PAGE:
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1996 Colani Horch Mega-Roadster

Like much of Colani's work, his Horch prototype proposed all sorts of excess -- excess in line and curve, excessive consumption, excessive power. Fitting, considering Horch did produce eight-cylinder luxury cars up to and during its time as one of the four carmakers combined to form Auto Union in 1932. Also, like much of Colani's work, it extensively used his signature style of sensual biomimicry in the guise of advanced aerodynamics. Colani always intended the lack of straight lines in his designs to reflect the human form. Likely not an authorized design by Audi, the Horch was reportedly Colani's follow-up to his L'Aiglon concept car from 20 years prior, a sort of neoclassic design with bulbous front fenders overshadowed only by the cartoonishly long hood and cowl-to-front-axle ratio. While not as long, Colani's Horch concept remained equally ostentatious with its Utah 8-like fenders, Buick-like grille, and proposed 16-cylinder power.

In actuality, as we can see from the photos of the Horch on its auction profile, Colani employed a Ford V-8, reportedly a version good for 620 horsepower. The cowl appears full of GM components, while the dash looks like Colani used his Jeg's catalog. Dubbed the Mega-Roadster, it initially appeared painted silver with a hardtop spanning the cabin and blackwall tires before Colani resprayed it purple and added the whitewalls. Exactly how it ended up in a debt collection auction in the Swiss canton of Aargau, the auction description makes no note; according to the auction company, no paperwork accompanies the car, nor does the unique hood ornament.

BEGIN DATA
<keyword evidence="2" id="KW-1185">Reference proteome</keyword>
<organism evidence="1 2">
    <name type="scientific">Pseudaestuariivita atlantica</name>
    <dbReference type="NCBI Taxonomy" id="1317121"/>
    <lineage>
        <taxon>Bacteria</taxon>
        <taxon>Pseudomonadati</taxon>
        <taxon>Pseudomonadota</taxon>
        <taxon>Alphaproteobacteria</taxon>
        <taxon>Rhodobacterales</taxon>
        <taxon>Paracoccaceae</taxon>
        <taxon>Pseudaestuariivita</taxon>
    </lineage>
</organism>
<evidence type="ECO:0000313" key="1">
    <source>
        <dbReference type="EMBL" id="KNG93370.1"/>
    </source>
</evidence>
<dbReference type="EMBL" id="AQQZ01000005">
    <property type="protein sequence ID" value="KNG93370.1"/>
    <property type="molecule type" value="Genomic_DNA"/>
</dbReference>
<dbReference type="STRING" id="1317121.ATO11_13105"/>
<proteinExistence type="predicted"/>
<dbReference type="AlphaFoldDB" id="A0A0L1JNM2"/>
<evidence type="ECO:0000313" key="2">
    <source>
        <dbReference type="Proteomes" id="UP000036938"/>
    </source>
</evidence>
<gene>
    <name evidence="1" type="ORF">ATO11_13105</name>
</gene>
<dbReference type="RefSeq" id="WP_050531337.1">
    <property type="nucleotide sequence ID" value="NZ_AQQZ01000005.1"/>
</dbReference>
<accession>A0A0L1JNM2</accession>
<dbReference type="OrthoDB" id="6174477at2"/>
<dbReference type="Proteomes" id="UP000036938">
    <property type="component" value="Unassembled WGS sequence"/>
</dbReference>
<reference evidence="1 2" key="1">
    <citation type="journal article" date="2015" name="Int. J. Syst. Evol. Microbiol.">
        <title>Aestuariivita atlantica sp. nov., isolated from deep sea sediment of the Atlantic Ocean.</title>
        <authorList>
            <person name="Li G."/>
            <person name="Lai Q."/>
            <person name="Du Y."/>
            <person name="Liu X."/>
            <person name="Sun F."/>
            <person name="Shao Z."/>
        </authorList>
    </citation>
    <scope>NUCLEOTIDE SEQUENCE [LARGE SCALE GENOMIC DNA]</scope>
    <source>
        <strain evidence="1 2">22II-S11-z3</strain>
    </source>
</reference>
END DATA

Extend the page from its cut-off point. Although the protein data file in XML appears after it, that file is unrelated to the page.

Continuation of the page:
Images: Colani Design; Raimond Ray Strauß

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